Feds remain confident in their bet on auto industry’s electrification despite slowing sales

Dave Waddell/The Windsor Star

Despite a bumpy first quarter of 2024 that was sprinkled with announcements of slowing electric vehicle sales and production cutbacks, the Minister Responsible for the Federal Economic Development Agency of Southern Ontario Filomena Tassi said the federal government remains confident in its hefty bet on electrification.

With a federal mandate that 20 per cent of all new car sales in Canada must be EVs by 2026, there remains much work to be done with zero emission vehicles accounting for 10.8 per cent of sales in 2023.

The EV car sales mandates escalate to 60 per cent by 2030 and 100 per cent by 2035.

“I think we can get there if we do the things we’re talking about,” Tassi said.

“If we continue to work to meet targets, makes things affordable for Canadians and add the infrastructure related.

“Canadians are aware of the challenges of climate change. They want to do their part.

“We need to make it easier for them to do that. The government has a role to make that transition as smooth as possible.”

The Liberal government demonstrated that belief with several more EV initiatives and tax credits being included in last month’s federal budget that were directly credited for helping land Honda’s $15 billion EV investment in Ontario that was announced April 25.

In addition to various tax incentives aimed at luring EV companies to invest in Canada, the government extended its $5,000 EV rebate program for consumers by another two years to 2027 by topping up the fund by $607 million.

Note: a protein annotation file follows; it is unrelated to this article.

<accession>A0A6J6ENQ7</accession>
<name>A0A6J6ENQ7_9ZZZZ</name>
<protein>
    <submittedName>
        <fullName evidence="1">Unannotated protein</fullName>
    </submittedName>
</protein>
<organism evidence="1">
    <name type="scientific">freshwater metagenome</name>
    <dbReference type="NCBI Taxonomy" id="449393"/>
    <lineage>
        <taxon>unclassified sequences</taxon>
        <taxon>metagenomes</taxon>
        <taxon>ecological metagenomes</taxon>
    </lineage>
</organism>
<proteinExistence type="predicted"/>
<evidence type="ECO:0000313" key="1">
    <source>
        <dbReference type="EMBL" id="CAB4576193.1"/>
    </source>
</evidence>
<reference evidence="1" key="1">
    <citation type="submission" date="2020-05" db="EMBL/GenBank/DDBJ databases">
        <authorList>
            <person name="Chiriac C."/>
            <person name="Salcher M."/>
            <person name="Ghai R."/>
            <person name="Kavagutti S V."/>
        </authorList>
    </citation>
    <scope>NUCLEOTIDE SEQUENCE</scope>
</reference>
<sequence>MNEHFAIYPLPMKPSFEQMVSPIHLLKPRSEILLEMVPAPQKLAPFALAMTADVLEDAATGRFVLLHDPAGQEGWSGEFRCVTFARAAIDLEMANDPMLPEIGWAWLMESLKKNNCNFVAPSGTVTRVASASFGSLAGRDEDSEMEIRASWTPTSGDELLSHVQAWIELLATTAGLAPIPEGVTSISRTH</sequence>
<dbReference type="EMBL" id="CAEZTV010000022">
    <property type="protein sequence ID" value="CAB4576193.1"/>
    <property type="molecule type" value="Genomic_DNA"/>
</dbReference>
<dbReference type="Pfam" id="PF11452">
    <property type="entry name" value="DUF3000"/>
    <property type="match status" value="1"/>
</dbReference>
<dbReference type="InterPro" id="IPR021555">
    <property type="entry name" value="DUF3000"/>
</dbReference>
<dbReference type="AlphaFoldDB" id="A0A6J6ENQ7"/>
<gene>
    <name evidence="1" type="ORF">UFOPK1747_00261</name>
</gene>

“In this budget, I’m very happy with the investments being made,” Tassi said. “We’re making sure we’re seizing every opportunity that’s available with respect to the EV space.

“With our government’s commitments, and EV being in my file, I can support small business with making the transition or even startups, so they can’t get to the state of being ready to part of the supply chain.”

Having landed four major battery plants in the past 26 months, three of which are in Ontario, the Liberal government is now trying to fill the holes in the EV supply chain.

The federal government has shifted the focus from support based on production, such as for the LG/Stellantis and Volkswagen battery plants, to tax credits for the building of plants by supply chain companies.

The new 10-per-cent tax credit to support EV supply chain investment and a 15-per-cent tax credit for investments for green electricity generation systems are the centerpieces of that plan.

“We know we are at the stage where we’re working with significant investors making these investments,” Tassi said. “This is part of the creation of the supply chain.

“We want to make sure SMEs have the opportunity to enter this supply chain.

“To do that you have to have these conversations with the OEMs to determine where are the gaps. We have leaders working with OEMs about where we should be going and how fill the gaps.”

The Windsor-Essex County Regional Chamber of Commerce welcomed the federal government’s continued support of the EV sector.

Chamber CEO Rakesh Naidu also applauded the incentives in the budget aimed at creating a domestic supply chain for the mining of the critical minerals vital to the EV industry.

“We are pleased with some key elements that will be positive for our region,” Naidu said in a statement.

“New funding to reduce the costs of electric vehicles and funding to develop charging infrastructure are a key part to making sure that the transition over to EVs is as smooth as possible for consumers and businesses.”

Tassi said the part of smoothing the bumps along the road to EV transition is continuing to build charging infrastructure. There wasn’t any additional money announced for that in the budget, but the government had previously committed to providing $1 billion to build charging infrastructure.

“Infrastructure is an important side of easing people through the transition,” Tassi said.

“We have to ensure the supply is there. We’re targeting creating 85,000 charging stations across Canada.”